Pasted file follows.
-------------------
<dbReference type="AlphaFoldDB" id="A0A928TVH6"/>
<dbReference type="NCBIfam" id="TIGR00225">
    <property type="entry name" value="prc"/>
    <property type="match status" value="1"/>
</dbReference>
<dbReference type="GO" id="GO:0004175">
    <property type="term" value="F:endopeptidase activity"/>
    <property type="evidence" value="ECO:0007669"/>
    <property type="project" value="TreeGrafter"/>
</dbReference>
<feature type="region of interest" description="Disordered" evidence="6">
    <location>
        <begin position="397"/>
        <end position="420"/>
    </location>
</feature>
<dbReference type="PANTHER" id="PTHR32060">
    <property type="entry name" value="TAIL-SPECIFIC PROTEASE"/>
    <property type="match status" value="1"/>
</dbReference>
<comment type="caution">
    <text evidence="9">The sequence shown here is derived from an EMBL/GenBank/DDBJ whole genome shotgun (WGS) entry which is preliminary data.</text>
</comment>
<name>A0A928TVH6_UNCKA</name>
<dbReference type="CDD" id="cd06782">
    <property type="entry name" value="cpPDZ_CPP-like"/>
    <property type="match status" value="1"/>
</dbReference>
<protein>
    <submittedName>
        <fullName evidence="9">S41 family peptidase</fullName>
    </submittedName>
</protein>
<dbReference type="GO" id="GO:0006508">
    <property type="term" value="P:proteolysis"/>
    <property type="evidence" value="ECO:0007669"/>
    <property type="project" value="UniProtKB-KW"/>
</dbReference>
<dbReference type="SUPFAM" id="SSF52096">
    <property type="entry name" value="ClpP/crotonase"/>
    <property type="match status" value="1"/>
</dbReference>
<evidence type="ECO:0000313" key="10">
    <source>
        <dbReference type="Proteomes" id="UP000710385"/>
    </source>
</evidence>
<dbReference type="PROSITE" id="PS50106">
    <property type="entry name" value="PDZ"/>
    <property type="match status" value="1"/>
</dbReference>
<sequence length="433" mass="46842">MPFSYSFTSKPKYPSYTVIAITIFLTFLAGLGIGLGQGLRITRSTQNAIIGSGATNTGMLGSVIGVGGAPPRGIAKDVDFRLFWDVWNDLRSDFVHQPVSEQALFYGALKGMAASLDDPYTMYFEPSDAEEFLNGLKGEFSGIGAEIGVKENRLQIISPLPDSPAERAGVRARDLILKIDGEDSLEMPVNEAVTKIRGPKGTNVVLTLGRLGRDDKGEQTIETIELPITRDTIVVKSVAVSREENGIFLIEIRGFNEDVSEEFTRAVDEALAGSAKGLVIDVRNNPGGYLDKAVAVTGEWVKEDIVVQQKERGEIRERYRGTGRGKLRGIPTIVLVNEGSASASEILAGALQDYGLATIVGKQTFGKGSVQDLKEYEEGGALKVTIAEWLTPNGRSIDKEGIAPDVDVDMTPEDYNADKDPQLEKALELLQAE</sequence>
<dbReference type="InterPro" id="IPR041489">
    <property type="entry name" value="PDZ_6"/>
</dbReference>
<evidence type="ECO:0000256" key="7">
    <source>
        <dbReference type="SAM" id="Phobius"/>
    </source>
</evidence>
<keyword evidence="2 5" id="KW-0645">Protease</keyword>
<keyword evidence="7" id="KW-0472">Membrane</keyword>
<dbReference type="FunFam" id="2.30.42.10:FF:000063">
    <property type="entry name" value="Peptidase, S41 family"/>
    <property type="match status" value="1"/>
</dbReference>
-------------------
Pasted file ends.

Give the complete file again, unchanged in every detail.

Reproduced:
<dbReference type="AlphaFoldDB" id="A0A928TVH6"/>
<dbReference type="NCBIfam" id="TIGR00225">
    <property type="entry name" value="prc"/>
    <property type="match status" value="1"/>
</dbReference>
<dbReference type="GO" id="GO:0004175">
    <property type="term" value="F:endopeptidase activity"/>
    <property type="evidence" value="ECO:0007669"/>
    <property type="project" value="TreeGrafter"/>
</dbReference>
<feature type="region of interest" description="Disordered" evidence="6">
    <location>
        <begin position="397"/>
        <end position="420"/>
    </location>
</feature>
<dbReference type="PANTHER" id="PTHR32060">
    <property type="entry name" value="TAIL-SPECIFIC PROTEASE"/>
    <property type="match status" value="1"/>
</dbReference>
<comment type="caution">
    <text evidence="9">The sequence shown here is derived from an EMBL/GenBank/DDBJ whole genome shotgun (WGS) entry which is preliminary data.</text>
</comment>
<name>A0A928TVH6_UNCKA</name>
<dbReference type="CDD" id="cd06782">
    <property type="entry name" value="cpPDZ_CPP-like"/>
    <property type="match status" value="1"/>
</dbReference>
<protein>
    <submittedName>
        <fullName evidence="9">S41 family peptidase</fullName>
    </submittedName>
</protein>
<dbReference type="GO" id="GO:0006508">
    <property type="term" value="P:proteolysis"/>
    <property type="evidence" value="ECO:0007669"/>
    <property type="project" value="UniProtKB-KW"/>
</dbReference>
<dbReference type="SUPFAM" id="SSF52096">
    <property type="entry name" value="ClpP/crotonase"/>
    <property type="match status" value="1"/>
</dbReference>
<evidence type="ECO:0000313" key="10">
    <source>
        <dbReference type="Proteomes" id="UP000710385"/>
    </source>
</evidence>
<dbReference type="PROSITE" id="PS50106">
    <property type="entry name" value="PDZ"/>
    <property type="match status" value="1"/>
</dbReference>
<sequence length="433" mass="46842">MPFSYSFTSKPKYPSYTVIAITIFLTFLAGLGIGLGQGLRITRSTQNAIIGSGATNTGMLGSVIGVGGAPPRGIAKDVDFRLFWDVWNDLRSDFVHQPVSEQALFYGALKGMAASLDDPYTMYFEPSDAEEFLNGLKGEFSGIGAEIGVKENRLQIISPLPDSPAERAGVRARDLILKIDGEDSLEMPVNEAVTKIRGPKGTNVVLTLGRLGRDDKGEQTIETIELPITRDTIVVKSVAVSREENGIFLIEIRGFNEDVSEEFTRAVDEALAGSAKGLVIDVRNNPGGYLDKAVAVTGEWVKEDIVVQQKERGEIRERYRGTGRGKLRGIPTIVLVNEGSASASEILAGALQDYGLATIVGKQTFGKGSVQDLKEYEEGGALKVTIAEWLTPNGRSIDKEGIAPDVDVDMTPEDYNADKDPQLEKALELLQAE</sequence>
<dbReference type="InterPro" id="IPR041489">
    <property type="entry name" value="PDZ_6"/>
</dbReference>
<evidence type="ECO:0000256" key="7">
    <source>
        <dbReference type="SAM" id="Phobius"/>
    </source>
</evidence>
<keyword evidence="2 5" id="KW-0645">Protease</keyword>
<keyword evidence="7" id="KW-0472">Membrane</keyword>
<dbReference type="FunFam" id="2.30.42.10:FF:000063">
    <property type="entry name" value="Peptidase, S41 family"/>
    <property type="match status" value="1"/>
</dbReference>